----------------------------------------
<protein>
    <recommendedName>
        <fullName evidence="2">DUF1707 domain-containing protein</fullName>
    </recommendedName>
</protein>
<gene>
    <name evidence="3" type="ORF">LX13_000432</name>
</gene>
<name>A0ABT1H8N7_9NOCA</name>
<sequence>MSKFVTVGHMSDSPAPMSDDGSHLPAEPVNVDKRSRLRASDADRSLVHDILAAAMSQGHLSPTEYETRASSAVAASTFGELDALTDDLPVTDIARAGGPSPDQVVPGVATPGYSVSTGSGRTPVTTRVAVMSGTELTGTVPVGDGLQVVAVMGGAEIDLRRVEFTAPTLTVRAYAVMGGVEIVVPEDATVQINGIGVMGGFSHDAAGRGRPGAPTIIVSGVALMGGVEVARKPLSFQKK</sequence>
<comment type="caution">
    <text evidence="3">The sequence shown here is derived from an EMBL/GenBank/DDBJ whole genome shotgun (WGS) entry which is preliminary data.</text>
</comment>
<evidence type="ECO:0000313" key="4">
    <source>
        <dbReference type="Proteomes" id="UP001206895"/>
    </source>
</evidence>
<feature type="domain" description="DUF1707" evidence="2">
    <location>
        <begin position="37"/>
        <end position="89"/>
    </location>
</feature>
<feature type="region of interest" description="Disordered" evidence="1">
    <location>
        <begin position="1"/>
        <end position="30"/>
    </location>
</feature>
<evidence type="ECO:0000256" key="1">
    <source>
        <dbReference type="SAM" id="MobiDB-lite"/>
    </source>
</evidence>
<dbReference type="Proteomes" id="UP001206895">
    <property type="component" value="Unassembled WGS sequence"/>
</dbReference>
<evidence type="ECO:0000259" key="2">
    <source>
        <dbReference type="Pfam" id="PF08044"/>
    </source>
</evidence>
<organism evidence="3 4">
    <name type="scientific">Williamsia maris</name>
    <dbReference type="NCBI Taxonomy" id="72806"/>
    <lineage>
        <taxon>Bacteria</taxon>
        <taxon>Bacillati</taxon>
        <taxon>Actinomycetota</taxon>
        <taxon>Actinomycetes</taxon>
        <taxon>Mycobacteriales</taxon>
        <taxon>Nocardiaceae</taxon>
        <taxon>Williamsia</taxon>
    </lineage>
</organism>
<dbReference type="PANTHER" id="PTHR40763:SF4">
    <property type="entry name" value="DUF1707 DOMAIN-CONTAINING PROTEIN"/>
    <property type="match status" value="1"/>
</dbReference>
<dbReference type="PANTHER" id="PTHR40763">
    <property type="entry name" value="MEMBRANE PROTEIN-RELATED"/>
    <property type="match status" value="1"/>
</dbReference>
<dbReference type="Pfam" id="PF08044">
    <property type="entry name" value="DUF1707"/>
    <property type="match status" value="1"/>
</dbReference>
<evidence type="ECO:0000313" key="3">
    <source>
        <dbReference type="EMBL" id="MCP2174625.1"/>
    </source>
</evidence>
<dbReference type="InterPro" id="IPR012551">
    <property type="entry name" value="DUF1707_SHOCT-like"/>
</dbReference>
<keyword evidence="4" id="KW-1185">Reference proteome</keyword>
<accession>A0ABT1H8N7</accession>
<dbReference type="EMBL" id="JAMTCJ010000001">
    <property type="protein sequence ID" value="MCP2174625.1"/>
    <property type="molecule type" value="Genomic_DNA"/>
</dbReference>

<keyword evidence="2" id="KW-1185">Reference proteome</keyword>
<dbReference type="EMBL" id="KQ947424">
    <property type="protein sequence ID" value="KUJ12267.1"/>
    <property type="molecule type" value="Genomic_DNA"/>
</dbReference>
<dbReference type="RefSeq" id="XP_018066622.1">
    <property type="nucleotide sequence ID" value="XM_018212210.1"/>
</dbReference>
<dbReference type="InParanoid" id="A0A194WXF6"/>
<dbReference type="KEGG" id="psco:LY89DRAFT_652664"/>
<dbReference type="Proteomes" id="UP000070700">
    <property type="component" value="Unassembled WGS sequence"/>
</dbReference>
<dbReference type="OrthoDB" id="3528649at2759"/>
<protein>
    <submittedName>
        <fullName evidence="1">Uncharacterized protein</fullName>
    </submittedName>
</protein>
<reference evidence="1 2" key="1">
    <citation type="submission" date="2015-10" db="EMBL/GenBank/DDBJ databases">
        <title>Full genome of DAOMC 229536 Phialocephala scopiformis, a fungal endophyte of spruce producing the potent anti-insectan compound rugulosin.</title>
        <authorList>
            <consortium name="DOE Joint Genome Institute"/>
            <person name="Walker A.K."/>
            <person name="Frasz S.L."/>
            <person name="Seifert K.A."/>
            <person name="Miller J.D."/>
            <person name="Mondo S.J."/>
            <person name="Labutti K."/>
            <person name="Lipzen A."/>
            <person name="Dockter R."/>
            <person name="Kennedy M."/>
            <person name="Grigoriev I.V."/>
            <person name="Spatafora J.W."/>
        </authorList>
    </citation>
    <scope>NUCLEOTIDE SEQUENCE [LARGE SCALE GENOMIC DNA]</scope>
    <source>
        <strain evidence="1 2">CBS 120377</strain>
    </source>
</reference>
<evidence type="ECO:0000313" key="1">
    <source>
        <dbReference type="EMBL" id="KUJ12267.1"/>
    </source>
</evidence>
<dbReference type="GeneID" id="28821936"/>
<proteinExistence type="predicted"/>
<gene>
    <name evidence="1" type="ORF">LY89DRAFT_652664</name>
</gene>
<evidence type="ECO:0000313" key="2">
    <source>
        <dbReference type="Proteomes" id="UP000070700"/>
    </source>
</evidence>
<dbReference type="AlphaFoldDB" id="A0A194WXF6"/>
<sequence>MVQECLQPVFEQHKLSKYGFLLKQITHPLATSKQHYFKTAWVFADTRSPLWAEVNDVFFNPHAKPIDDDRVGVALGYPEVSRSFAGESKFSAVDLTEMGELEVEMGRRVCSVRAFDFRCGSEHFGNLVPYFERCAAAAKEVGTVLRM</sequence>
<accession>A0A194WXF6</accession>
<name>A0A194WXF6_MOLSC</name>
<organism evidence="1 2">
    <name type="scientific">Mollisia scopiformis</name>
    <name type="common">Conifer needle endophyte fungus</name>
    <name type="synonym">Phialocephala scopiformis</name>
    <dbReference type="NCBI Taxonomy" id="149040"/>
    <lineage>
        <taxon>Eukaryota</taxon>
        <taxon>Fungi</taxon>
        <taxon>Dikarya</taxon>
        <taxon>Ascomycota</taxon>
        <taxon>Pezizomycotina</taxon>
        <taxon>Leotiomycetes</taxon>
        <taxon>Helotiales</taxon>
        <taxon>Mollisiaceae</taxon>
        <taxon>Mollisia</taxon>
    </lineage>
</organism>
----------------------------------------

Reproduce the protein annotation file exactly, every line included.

<protein>
    <recommendedName>
        <fullName evidence="2">DUF1707 domain-containing protein</fullName>
    </recommendedName>
</protein>
<gene>
    <name evidence="3" type="ORF">LX13_000432</name>
</gene>
<name>A0ABT1H8N7_9NOCA</name>
<sequence>MSKFVTVGHMSDSPAPMSDDGSHLPAEPVNVDKRSRLRASDADRSLVHDILAAAMSQGHLSPTEYETRASSAVAASTFGELDALTDDLPVTDIARAGGPSPDQVVPGVATPGYSVSTGSGRTPVTTRVAVMSGTELTGTVPVGDGLQVVAVMGGAEIDLRRVEFTAPTLTVRAYAVMGGVEIVVPEDATVQINGIGVMGGFSHDAAGRGRPGAPTIIVSGVALMGGVEVARKPLSFQKK</sequence>
<comment type="caution">
    <text evidence="3">The sequence shown here is derived from an EMBL/GenBank/DDBJ whole genome shotgun (WGS) entry which is preliminary data.</text>
</comment>
<evidence type="ECO:0000313" key="4">
    <source>
        <dbReference type="Proteomes" id="UP001206895"/>
    </source>
</evidence>
<feature type="domain" description="DUF1707" evidence="2">
    <location>
        <begin position="37"/>
        <end position="89"/>
    </location>
</feature>
<feature type="region of interest" description="Disordered" evidence="1">
    <location>
        <begin position="1"/>
        <end position="30"/>
    </location>
</feature>
<evidence type="ECO:0000256" key="1">
    <source>
        <dbReference type="SAM" id="MobiDB-lite"/>
    </source>
</evidence>
<dbReference type="Proteomes" id="UP001206895">
    <property type="component" value="Unassembled WGS sequence"/>
</dbReference>
<evidence type="ECO:0000259" key="2">
    <source>
        <dbReference type="Pfam" id="PF08044"/>
    </source>
</evidence>
<organism evidence="3 4">
    <name type="scientific">Williamsia maris</name>
    <dbReference type="NCBI Taxonomy" id="72806"/>
    <lineage>
        <taxon>Bacteria</taxon>
        <taxon>Bacillati</taxon>
        <taxon>Actinomycetota</taxon>
        <taxon>Actinomycetes</taxon>
        <taxon>Mycobacteriales</taxon>
        <taxon>Nocardiaceae</taxon>
        <taxon>Williamsia</taxon>
    </lineage>
</organism>
<dbReference type="PANTHER" id="PTHR40763:SF4">
    <property type="entry name" value="DUF1707 DOMAIN-CONTAINING PROTEIN"/>
    <property type="match status" value="1"/>
</dbReference>
<dbReference type="PANTHER" id="PTHR40763">
    <property type="entry name" value="MEMBRANE PROTEIN-RELATED"/>
    <property type="match status" value="1"/>
</dbReference>
<dbReference type="Pfam" id="PF08044">
    <property type="entry name" value="DUF1707"/>
    <property type="match status" value="1"/>
</dbReference>
<evidence type="ECO:0000313" key="3">
    <source>
        <dbReference type="EMBL" id="MCP2174625.1"/>
    </source>
</evidence>
<dbReference type="InterPro" id="IPR012551">
    <property type="entry name" value="DUF1707_SHOCT-like"/>
</dbReference>
<keyword evidence="4" id="KW-1185">Reference proteome</keyword>
<accession>A0ABT1H8N7</accession>
<dbReference type="EMBL" id="JAMTCJ010000001">
    <property type="protein sequence ID" value="MCP2174625.1"/>
    <property type="molecule type" value="Genomic_DNA"/>
</dbReference>

<keyword evidence="2" id="KW-1185">Reference proteome</keyword>
<dbReference type="EMBL" id="KQ947424">
    <property type="protein sequence ID" value="KUJ12267.1"/>
    <property type="molecule type" value="Genomic_DNA"/>
</dbReference>
<dbReference type="RefSeq" id="XP_018066622.1">
    <property type="nucleotide sequence ID" value="XM_018212210.1"/>
</dbReference>
<dbReference type="InParanoid" id="A0A194WXF6"/>
<dbReference type="KEGG" id="psco:LY89DRAFT_652664"/>
<dbReference type="Proteomes" id="UP000070700">
    <property type="component" value="Unassembled WGS sequence"/>
</dbReference>
<dbReference type="OrthoDB" id="3528649at2759"/>
<protein>
    <submittedName>
        <fullName evidence="1">Uncharacterized protein</fullName>
    </submittedName>
</protein>
<reference evidence="1 2" key="1">
    <citation type="submission" date="2015-10" db="EMBL/GenBank/DDBJ databases">
        <title>Full genome of DAOMC 229536 Phialocephala scopiformis, a fungal endophyte of spruce producing the potent anti-insectan compound rugulosin.</title>
        <authorList>
            <consortium name="DOE Joint Genome Institute"/>
            <person name="Walker A.K."/>
            <person name="Frasz S.L."/>
            <person name="Seifert K.A."/>
            <person name="Miller J.D."/>
            <person name="Mondo S.J."/>
            <person name="Labutti K."/>
            <person name="Lipzen A."/>
            <person name="Dockter R."/>
            <person name="Kennedy M."/>
            <person name="Grigoriev I.V."/>
            <person name="Spatafora J.W."/>
        </authorList>
    </citation>
    <scope>NUCLEOTIDE SEQUENCE [LARGE SCALE GENOMIC DNA]</scope>
    <source>
        <strain evidence="1 2">CBS 120377</strain>
    </source>
</reference>
<evidence type="ECO:0000313" key="1">
    <source>
        <dbReference type="EMBL" id="KUJ12267.1"/>
    </source>
</evidence>
<dbReference type="GeneID" id="28821936"/>
<proteinExistence type="predicted"/>
<gene>
    <name evidence="1" type="ORF">LY89DRAFT_652664</name>
</gene>
<evidence type="ECO:0000313" key="2">
    <source>
        <dbReference type="Proteomes" id="UP000070700"/>
    </source>
</evidence>
<dbReference type="AlphaFoldDB" id="A0A194WXF6"/>
<sequence>MVQECLQPVFEQHKLSKYGFLLKQITHPLATSKQHYFKTAWVFADTRSPLWAEVNDVFFNPHAKPIDDDRVGVALGYPEVSRSFAGESKFSAVDLTEMGELEVEMGRRVCSVRAFDFRCGSEHFGNLVPYFERCAAAAKEVGTVLRM</sequence>
<accession>A0A194WXF6</accession>
<name>A0A194WXF6_MOLSC</name>
<organism evidence="1 2">
    <name type="scientific">Mollisia scopiformis</name>
    <name type="common">Conifer needle endophyte fungus</name>
    <name type="synonym">Phialocephala scopiformis</name>
    <dbReference type="NCBI Taxonomy" id="149040"/>
    <lineage>
        <taxon>Eukaryota</taxon>
        <taxon>Fungi</taxon>
        <taxon>Dikarya</taxon>
        <taxon>Ascomycota</taxon>
        <taxon>Pezizomycotina</taxon>
        <taxon>Leotiomycetes</taxon>
        <taxon>Helotiales</taxon>
        <taxon>Mollisiaceae</taxon>
        <taxon>Mollisia</taxon>
    </lineage>
</organism>